1 September 2012
As Hirst explains in an interview to be shown on Thursday's programme, the spin painting series was partially inspired by John Noakes’ 1975 demonstration of spin art on Blue Peter. His interest was then fuelled by seeing spin stalls at school fêtes and he began work on the seminal series in 1992. Earlier this month, the iconic status of the series was cemented when Hirst was commissioned to create a giant Union Jack spin painting – ‘Beautiful Union Jack Celebratory Patriotic Olympic Explosion in an Electric Storm Painting’ (2012) – as a backdrop to the London Olympic Games Closing Ceremony.
Blue Peter will also include footage of Hirst showing children how to create their own spin paintings as part of a workshop run by Tate Modern and Covent Garden for local school children and the charity Kids Company in June of this year.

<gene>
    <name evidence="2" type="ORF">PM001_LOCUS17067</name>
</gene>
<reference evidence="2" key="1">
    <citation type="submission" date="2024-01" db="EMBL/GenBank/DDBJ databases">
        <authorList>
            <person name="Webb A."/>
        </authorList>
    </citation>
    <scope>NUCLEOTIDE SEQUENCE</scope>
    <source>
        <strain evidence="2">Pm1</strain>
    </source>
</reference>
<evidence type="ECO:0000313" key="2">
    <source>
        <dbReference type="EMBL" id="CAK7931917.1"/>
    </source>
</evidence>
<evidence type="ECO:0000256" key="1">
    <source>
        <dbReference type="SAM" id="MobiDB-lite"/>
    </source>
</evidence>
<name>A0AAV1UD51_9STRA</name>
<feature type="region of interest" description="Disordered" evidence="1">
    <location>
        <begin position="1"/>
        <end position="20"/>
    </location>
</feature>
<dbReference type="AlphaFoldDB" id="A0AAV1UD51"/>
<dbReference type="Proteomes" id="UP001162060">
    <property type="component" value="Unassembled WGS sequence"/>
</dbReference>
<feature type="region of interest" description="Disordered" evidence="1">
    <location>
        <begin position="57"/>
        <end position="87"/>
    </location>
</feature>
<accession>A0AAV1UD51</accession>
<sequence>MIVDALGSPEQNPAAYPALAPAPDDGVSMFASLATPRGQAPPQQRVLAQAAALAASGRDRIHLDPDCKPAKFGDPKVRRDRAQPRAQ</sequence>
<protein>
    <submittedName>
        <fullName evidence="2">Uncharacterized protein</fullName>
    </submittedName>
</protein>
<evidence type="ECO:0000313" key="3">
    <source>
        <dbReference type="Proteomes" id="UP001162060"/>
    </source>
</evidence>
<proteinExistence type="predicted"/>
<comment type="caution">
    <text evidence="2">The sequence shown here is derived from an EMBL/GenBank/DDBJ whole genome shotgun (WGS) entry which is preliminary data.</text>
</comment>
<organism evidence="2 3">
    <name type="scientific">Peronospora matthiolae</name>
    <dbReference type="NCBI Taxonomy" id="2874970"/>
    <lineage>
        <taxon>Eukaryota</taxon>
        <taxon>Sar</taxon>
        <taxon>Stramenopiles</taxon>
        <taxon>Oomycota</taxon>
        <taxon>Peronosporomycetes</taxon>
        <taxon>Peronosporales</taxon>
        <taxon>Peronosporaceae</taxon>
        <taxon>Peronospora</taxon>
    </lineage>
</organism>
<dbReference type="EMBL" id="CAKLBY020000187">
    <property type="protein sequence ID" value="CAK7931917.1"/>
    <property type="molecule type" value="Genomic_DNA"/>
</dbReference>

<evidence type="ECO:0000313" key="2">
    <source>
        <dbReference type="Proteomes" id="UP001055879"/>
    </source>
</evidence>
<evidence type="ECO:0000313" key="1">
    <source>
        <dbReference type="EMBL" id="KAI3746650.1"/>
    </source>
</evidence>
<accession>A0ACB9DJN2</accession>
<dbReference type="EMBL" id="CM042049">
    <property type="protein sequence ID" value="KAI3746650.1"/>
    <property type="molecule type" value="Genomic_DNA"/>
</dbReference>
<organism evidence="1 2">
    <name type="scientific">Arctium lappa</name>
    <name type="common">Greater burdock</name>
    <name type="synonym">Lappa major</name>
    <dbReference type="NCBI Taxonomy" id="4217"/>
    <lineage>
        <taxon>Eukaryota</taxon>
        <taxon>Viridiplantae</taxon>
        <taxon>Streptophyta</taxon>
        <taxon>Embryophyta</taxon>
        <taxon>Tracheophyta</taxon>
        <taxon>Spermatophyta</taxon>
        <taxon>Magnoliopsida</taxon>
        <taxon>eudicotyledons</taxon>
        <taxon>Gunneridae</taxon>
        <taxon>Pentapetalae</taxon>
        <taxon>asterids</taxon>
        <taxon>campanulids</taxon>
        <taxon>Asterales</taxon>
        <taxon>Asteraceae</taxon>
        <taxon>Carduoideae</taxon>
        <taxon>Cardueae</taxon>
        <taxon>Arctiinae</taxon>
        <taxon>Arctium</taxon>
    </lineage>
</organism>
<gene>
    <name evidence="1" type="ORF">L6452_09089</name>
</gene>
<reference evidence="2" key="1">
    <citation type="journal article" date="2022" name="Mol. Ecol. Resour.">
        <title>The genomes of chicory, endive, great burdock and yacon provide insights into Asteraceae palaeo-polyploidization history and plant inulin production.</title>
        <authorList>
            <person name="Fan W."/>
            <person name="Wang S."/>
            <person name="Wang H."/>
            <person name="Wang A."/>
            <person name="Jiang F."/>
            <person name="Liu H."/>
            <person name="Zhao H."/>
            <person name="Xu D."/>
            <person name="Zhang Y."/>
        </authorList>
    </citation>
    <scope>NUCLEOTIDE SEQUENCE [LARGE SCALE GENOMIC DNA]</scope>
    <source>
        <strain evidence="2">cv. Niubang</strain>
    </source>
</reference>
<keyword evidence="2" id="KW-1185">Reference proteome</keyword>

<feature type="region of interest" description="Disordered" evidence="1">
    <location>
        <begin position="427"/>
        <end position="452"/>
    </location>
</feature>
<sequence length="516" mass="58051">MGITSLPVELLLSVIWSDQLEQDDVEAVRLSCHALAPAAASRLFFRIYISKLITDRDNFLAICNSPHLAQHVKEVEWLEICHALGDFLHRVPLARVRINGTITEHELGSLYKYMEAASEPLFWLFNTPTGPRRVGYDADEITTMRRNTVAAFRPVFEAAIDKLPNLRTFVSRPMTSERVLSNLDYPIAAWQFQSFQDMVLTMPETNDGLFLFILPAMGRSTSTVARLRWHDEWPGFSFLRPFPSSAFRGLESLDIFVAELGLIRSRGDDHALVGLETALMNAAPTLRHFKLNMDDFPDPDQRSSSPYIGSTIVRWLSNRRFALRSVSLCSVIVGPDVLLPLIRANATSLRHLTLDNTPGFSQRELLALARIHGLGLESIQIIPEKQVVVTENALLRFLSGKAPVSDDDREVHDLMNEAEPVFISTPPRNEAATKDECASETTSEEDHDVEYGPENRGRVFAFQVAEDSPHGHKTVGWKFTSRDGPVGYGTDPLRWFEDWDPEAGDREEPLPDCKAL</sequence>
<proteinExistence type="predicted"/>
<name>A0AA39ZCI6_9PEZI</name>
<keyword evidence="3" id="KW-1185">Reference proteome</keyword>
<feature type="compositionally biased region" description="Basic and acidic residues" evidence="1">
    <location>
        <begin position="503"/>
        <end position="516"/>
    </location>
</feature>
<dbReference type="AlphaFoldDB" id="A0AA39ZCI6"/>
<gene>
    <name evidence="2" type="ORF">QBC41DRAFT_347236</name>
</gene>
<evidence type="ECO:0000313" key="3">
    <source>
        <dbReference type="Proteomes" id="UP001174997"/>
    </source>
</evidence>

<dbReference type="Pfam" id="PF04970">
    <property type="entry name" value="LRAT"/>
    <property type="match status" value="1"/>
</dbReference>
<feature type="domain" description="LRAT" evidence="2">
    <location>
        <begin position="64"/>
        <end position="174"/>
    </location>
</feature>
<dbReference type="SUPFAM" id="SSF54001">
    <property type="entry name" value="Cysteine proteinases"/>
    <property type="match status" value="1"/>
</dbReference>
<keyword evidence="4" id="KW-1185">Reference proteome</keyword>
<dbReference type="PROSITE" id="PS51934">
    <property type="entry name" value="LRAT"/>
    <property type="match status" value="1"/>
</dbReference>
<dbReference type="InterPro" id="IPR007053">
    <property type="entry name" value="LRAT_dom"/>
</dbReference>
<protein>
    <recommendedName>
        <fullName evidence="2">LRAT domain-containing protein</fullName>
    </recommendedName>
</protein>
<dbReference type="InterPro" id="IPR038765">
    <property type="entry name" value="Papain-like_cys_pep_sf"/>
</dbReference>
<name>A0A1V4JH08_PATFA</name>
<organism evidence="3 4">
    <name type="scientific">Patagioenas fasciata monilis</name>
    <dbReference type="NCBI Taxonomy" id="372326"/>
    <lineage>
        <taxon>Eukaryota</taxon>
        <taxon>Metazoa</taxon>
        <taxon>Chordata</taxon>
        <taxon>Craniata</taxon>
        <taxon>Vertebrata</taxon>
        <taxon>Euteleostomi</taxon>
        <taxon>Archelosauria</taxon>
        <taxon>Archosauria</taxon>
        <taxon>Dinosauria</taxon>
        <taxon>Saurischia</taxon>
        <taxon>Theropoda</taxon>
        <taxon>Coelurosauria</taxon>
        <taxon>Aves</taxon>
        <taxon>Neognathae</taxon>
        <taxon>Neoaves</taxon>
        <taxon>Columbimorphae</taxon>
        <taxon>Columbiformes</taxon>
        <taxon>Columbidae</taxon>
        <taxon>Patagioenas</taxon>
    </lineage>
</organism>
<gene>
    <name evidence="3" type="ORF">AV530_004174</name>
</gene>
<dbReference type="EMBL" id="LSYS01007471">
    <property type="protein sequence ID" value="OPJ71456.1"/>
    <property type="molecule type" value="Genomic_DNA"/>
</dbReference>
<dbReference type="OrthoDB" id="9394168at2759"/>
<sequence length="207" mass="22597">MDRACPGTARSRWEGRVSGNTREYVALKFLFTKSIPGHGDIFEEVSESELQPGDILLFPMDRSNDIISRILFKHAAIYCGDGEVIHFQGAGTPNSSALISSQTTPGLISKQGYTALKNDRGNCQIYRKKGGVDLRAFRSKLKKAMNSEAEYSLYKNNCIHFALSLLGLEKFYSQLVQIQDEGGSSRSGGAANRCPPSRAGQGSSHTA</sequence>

Upon being presented with the Gold badge this week, one of only around 1000, Hirst states: “I always secretly wanted one of those badges with the ship on! I guess this is my gold medal for 2012 and I'm deeply honoured.” Tim Levell, Editor of Blue Peter, commented: “Blue Peter is famous for encouraging children to get up and do something creative. It’s great to see that come full-circle, and for us to present Damien with a gold Blue Peter badge for all he’s done for British art. I imagine a young Damien Hirst watching Blue Peter with wide-eyed wonder and then going out and trying something new that eventually inspired a whole body of his work.”
Major works from the spin painting series are currently on display at Tate Modern as part of the ‘Damien Hirst’ retrospective (until September 9th).